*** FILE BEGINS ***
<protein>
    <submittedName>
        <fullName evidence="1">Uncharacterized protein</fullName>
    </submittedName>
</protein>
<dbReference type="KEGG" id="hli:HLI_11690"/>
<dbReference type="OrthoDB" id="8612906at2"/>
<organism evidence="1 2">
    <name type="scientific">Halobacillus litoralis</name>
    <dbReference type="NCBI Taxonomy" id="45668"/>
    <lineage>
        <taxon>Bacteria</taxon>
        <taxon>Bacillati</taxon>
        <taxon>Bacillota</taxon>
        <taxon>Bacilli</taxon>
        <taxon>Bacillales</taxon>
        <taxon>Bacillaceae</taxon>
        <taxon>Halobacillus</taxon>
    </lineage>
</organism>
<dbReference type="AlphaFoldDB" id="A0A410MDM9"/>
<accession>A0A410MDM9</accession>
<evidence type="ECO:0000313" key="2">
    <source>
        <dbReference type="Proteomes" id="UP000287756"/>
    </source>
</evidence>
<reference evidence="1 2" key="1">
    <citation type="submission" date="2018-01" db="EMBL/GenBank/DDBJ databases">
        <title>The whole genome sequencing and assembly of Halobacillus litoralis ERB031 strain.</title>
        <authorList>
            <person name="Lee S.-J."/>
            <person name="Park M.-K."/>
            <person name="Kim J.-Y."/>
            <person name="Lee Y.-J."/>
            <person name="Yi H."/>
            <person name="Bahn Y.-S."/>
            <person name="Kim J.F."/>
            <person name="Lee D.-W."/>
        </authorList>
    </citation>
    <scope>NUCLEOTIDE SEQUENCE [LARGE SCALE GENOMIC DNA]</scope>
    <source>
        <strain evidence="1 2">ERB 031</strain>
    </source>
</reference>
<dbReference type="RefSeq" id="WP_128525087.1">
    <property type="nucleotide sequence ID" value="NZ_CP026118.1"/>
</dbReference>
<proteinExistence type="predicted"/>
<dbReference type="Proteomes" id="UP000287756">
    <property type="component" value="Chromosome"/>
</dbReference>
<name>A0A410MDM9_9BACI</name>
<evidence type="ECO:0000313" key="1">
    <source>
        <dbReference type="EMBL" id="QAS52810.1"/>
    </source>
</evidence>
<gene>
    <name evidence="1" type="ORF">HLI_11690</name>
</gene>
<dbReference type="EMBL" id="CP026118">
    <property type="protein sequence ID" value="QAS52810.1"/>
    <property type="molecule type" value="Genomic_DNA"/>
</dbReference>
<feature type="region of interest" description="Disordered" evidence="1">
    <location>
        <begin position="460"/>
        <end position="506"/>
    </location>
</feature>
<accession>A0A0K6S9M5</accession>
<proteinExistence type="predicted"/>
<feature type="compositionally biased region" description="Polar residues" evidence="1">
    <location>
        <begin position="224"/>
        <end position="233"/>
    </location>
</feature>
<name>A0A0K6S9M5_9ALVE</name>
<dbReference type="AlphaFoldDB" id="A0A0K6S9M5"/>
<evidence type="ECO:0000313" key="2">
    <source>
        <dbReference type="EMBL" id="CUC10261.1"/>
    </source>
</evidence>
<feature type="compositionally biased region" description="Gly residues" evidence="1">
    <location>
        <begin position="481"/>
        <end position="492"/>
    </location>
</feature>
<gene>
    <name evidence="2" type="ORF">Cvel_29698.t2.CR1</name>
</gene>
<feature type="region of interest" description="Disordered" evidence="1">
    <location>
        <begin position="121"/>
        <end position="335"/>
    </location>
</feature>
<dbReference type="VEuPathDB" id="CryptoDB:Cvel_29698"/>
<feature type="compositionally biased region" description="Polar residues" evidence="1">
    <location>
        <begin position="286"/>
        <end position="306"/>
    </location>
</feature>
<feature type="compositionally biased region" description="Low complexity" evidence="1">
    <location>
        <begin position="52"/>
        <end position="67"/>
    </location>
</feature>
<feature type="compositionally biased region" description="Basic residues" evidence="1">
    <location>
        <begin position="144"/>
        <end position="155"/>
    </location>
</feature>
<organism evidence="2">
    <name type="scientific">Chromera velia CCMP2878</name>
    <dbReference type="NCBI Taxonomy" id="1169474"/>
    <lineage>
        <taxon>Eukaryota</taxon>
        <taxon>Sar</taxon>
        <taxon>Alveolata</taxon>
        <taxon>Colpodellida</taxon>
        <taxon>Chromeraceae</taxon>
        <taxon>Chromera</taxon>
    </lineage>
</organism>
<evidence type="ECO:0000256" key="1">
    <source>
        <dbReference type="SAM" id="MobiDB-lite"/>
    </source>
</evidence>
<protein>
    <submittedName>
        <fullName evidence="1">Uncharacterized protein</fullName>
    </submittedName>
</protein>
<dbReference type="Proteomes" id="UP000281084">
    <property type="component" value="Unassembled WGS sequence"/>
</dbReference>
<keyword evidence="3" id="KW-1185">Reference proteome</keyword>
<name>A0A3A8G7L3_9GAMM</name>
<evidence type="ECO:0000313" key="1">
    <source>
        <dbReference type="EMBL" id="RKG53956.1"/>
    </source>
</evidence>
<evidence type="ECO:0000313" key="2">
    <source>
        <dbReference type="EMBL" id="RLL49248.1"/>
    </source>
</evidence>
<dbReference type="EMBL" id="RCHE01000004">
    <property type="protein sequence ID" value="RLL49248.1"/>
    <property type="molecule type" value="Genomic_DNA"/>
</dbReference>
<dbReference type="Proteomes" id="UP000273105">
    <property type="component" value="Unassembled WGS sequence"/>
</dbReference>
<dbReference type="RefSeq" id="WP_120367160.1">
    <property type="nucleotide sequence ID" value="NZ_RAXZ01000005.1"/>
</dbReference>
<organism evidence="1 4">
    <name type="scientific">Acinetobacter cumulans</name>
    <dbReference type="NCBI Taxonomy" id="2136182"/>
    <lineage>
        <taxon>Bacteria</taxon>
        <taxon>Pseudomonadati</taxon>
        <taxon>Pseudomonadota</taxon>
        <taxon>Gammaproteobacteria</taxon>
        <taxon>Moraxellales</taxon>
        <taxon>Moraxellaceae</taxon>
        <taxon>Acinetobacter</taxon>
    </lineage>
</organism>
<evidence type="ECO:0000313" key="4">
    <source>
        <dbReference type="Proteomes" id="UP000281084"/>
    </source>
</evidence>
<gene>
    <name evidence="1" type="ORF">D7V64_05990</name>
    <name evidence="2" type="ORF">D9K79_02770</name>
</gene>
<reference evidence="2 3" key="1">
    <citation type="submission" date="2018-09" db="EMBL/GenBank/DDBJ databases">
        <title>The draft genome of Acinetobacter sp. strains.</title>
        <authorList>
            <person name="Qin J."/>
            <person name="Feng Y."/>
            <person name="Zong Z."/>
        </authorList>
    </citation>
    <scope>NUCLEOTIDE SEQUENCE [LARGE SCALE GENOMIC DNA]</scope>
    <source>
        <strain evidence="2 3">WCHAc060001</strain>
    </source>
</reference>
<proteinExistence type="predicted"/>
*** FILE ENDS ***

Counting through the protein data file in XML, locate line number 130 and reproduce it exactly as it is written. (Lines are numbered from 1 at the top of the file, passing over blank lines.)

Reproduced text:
        <taxon>Chromeraceae</taxon>